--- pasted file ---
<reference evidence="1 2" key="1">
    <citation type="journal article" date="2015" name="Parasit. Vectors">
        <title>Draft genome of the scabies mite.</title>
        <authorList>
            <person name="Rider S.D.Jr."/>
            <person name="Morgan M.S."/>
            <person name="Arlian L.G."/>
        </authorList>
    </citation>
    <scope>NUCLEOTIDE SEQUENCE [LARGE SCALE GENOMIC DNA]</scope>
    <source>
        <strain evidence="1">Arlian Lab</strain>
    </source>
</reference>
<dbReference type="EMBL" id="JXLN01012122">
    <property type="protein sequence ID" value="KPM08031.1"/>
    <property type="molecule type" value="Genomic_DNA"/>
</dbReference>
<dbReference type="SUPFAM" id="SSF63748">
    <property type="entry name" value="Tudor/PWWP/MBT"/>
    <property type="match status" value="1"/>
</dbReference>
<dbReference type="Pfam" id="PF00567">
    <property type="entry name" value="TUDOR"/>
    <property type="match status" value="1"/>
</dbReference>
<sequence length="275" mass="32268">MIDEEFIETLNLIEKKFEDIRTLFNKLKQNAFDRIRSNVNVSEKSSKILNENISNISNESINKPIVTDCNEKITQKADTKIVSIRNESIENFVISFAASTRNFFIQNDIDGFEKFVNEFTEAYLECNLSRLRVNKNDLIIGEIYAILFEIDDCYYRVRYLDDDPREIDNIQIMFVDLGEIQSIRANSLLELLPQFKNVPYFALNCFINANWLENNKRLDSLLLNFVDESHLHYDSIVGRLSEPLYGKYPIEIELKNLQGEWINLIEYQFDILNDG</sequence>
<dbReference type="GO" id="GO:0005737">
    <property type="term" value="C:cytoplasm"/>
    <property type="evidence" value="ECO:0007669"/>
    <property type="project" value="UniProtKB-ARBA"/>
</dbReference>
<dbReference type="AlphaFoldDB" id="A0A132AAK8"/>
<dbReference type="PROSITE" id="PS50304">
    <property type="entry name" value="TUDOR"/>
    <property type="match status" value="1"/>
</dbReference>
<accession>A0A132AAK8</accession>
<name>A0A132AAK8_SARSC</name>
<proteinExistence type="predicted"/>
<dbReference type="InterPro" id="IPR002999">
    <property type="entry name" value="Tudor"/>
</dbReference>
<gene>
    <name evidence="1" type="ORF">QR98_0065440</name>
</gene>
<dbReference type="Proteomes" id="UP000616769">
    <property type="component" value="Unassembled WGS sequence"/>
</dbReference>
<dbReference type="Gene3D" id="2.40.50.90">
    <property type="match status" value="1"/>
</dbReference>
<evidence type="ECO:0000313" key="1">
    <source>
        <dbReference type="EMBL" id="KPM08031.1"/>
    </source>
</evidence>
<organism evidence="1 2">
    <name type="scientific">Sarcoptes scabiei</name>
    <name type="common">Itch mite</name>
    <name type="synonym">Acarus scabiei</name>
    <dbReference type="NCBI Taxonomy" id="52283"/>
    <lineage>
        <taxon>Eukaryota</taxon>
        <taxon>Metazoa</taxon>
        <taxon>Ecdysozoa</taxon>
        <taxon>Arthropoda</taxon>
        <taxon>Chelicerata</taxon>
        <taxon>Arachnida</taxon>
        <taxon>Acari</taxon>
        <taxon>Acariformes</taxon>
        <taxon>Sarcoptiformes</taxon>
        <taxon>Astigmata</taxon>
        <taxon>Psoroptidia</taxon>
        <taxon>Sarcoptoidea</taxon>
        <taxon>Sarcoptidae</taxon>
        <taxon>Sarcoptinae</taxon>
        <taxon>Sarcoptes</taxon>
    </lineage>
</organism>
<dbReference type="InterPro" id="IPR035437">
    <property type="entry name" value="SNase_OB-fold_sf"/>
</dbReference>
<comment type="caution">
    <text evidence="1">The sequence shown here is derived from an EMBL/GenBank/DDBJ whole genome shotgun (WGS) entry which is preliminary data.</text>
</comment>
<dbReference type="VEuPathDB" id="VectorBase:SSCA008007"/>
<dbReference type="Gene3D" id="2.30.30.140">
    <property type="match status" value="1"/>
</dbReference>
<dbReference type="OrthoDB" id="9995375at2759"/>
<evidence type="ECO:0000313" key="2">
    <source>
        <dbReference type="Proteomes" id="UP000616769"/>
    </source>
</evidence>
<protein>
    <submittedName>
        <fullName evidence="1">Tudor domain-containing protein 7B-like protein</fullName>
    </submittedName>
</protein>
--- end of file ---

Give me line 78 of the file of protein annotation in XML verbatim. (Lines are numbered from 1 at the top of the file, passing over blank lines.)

        <taxon>Sarcoptes</taxon>